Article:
3 min read

Finally, the Perfect way to deal with the Dreaded Plot

Nilson believes he has found possibly the only solution to the industry's growing demand to have both film-quality existential stories and zero cutscenes!

It's popular to complain about video game narratives.

"Final Fantasy 13 sucked because there was too much story and not enough game!" cries the boy.

"My favorite Final Fantasy was 8 because I loved the characters and how they developed by the end," explains the girl, reminiscing about when she was thirteen.

"I love/hate Half-Life 2 because of its immersion/narrative/lack of main character," screams everyone all at once in the crowded room.

We want good narrative (well, some argue that we don't need ANY story, but I really don't like that), but we also say that cutscenes (you know, when you have to sit there for thirty seconds to thirty minutes and watch a movie instead of actual gameplay) are obsolete. Although technology has gotten to the point that we can depict games as actual life, narratives haven't changed much. We still have the same cutscenes in Final Fantasy 13 that we did in Final Fantasy 4 and we still like our Zelda protagonists to be silent.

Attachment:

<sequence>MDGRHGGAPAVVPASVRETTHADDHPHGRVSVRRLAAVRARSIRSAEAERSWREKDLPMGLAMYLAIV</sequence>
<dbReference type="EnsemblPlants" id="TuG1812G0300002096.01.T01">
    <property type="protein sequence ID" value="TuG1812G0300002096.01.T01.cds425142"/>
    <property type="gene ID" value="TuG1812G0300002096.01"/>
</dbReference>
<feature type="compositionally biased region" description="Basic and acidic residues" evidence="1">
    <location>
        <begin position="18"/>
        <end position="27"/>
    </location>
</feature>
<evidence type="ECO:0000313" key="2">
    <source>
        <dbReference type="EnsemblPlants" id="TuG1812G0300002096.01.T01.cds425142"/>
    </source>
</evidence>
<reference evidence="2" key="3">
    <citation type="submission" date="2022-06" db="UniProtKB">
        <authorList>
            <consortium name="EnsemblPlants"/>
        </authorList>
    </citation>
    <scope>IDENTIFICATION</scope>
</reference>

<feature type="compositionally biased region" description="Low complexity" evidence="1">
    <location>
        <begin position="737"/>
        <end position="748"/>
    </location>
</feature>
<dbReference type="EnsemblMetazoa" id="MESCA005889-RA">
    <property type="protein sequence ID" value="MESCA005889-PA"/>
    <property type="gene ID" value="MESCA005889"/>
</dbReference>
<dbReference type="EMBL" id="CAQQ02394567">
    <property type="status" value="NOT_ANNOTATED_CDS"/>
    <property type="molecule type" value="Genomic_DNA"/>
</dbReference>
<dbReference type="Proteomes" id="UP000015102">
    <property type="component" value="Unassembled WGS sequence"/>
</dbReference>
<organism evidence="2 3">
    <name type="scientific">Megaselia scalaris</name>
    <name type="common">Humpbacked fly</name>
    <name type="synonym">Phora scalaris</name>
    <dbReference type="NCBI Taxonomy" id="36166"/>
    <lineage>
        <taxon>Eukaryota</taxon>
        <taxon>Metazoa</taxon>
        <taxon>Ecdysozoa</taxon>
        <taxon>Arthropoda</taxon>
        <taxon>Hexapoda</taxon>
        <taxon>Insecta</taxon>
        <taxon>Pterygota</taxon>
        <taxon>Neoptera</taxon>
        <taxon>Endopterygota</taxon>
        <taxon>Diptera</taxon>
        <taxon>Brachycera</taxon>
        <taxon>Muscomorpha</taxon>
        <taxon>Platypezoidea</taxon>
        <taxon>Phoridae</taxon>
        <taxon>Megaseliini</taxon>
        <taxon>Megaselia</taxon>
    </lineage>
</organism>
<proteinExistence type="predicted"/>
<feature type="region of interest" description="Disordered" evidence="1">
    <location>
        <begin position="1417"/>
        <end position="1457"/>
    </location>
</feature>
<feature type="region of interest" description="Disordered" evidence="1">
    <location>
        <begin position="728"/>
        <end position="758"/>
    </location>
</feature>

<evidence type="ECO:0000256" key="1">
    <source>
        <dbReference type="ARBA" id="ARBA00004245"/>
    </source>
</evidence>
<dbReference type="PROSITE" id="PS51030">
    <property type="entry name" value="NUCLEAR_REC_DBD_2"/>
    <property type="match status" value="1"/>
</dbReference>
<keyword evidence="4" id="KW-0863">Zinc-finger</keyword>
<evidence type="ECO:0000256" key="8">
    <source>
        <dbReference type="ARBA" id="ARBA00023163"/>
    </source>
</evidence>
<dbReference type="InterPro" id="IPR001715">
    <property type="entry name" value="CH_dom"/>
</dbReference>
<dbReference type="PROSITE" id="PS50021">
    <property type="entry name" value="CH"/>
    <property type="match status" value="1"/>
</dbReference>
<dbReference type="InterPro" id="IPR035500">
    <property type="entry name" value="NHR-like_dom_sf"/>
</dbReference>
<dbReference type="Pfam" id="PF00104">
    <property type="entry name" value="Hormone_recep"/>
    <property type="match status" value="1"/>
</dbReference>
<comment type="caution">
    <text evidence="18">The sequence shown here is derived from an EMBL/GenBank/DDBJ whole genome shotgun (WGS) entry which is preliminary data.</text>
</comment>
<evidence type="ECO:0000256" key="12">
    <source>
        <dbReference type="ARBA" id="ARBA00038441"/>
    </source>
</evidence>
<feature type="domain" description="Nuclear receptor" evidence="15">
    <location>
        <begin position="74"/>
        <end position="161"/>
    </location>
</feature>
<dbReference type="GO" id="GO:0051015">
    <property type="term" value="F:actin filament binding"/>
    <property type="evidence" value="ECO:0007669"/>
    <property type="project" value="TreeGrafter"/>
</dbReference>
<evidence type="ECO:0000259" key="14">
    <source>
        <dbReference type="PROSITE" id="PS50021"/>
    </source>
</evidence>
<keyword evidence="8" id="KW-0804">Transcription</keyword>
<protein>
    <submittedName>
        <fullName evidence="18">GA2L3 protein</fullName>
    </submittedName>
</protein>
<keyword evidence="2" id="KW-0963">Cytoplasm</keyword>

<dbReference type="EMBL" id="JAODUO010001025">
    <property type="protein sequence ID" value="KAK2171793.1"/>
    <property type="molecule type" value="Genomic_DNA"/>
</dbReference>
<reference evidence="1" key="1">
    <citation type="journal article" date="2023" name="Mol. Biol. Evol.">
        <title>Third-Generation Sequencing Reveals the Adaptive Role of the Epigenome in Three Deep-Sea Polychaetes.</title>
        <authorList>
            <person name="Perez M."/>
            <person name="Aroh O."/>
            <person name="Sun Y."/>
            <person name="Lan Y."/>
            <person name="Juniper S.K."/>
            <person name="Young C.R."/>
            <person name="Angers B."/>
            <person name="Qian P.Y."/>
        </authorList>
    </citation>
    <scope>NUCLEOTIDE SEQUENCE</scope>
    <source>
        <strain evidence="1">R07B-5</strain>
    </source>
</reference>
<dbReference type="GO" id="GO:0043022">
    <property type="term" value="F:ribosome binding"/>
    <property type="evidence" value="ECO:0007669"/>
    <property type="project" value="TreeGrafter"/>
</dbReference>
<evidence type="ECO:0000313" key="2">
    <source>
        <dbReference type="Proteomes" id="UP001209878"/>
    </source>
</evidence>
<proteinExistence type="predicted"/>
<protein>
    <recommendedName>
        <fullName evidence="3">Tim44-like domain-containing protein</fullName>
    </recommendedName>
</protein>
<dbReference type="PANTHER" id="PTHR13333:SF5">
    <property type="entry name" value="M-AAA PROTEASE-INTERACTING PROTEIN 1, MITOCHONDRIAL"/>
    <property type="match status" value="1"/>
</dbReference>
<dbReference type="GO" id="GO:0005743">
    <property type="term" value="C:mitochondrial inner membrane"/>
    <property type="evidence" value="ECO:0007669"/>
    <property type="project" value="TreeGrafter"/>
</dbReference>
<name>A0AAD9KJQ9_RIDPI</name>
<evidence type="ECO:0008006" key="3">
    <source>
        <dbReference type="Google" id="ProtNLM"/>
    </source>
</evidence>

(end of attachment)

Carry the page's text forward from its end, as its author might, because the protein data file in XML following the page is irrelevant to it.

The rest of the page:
So, what do we do?

I was sitting in Literary Crit today, arguing about St. Augustine and it hit me (no, not St. Augustine): why not just play the cutscenes while gameplay is still going on? Yeah, Half-Life 2 did that (and I feel they did it well), but you still find yourself sitting around for a minute while some jerk has to tell you something. My favorite part of that game was when the player goes through the cemetery with that nut in chapter 6; you really get to know the NPC while you are shooting monsters. It works. 

So, here's my groundbreaking idea (oh boy, here we go AGAIN): why don't they just make games like Tetris with a radio drama being played in the background? We have the perfect example of what a game is and then we just put a story over it...seems good? What about Bejeweled, which is fun, but add in RPG elements and an epic space opera story? As the clock ticks downward, the player sweats to solve the puzzles as the is he bad is he good villain speaks about saving the universe a la Xenogears III. It's a boss battle. The game does nothing for the player (no gambits). Maybe some dating sim elements after the battle, something like a Choose-Your-Own-Adventure book.

What's wrong with this game? The action is fast-paced and can be strategic, getting more difficult as the player progresses. We have a great plot here that the player can care about (maybe even have the "cutscene" progress differently is the player is struggling during the "battle"?) without ever having to stop playing the game. Adding in RPG elements or dating sim branching plots will add replayability and give something for the fans to discuss...


The perfect video game must be impossible to make. We can't please everyone. I GUESS I'll just keep making 8-bit RPGs -_-

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